That’s just the effect of the tax bill. The import taxes (tariffs) will pull some more money out of our household.

          Reply
        1. noneconomist

          From “The Motley Fool” 4/30/2018
          “…if Social Security is your only source of retirement income, or your other income is small, you probably won’t have to pay taxes on your benefits.”
          “Married couples with a combined income of less than $32,000 don’t pay taxes on their Social Security benefits.”
          Effect of the tax cuts on those with low incomes (who would be most likely to spend more): little to none.
          “Among elderly SS beneficiaries, 48% of married couples and 69% of nonmarried persons receive 50% or more of their income from Social Security.” (Social Security Administration Fact Sheet)
          Average benefit of those with incomes in the $30K-$40K (SS and small pension?) $360. Percent change in after-tax income: 1.1%: Tax Policy Center

          Reply
          1. Bruce Hall

            noneconomist, basically what you’ve referenced says that if you have low income, you will probably pay no taxes, so tax cuts will not affect you. Okay, zero is still zero and I’d love to pay that much, but the tax cuts do benefit most (not all) of the taxpayers… and those who pay vastly more than their “fair share” do get sizable tax relief.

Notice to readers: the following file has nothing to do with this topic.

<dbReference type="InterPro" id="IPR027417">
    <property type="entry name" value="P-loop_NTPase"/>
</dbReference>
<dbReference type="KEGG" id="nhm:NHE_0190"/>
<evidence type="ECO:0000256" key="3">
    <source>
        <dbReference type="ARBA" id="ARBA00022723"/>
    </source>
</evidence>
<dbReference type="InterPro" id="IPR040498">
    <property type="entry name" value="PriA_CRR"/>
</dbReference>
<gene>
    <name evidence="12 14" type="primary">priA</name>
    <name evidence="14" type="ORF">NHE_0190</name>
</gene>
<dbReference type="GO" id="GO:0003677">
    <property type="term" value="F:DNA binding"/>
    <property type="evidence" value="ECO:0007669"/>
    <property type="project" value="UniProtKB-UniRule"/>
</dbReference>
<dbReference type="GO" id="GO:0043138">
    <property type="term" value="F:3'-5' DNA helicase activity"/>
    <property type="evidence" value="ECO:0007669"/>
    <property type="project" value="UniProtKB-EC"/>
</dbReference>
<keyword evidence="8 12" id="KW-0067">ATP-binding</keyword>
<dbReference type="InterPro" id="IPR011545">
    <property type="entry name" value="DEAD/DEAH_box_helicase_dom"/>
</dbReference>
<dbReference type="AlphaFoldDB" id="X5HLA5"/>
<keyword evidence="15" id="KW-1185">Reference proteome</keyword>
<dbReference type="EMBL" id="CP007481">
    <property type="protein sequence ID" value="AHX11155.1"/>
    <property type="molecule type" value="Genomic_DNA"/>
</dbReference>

I know you’re disappointed that the money redistribution impact is less than you want, but that’s not really the purpose of taxes.

          2. noneconomist

            Oh, the details!
            That extra average $360/year (mentioned above) from the tax cut has big implications. You could, for example, go to a movie once a month.
            Real world numbers: Two admissions (matinee, of course) $16. The new D’Souza epic has the wingnuttery buzzing.
            Two sodas $8. Large popcorn to share $5.50 with the senior discount (you can’t afford two separately and stay within your budget).
            50 cents left over. What’s not to like? Economic stimulation at its finest.

          3. noneconomist

            Bruce: who said anything about redistribution? I simply noted you were incorrect about lower taxes for those on SS with small pensions.
            As I referenced elsewhere, Romney got lots of support while complaining about that 47% who pay no federal income tax. If they weren’t paying FIT in 2012, how has the tax cut benefitted them in 2018?
            If, as others have noted, the tax cuts where intended to be stimulative, it would seem larger tax cuts (or credits or increasing the EITC) for those with lower incomes would have been better than giving larger percentage cuts to higher earners/incomes.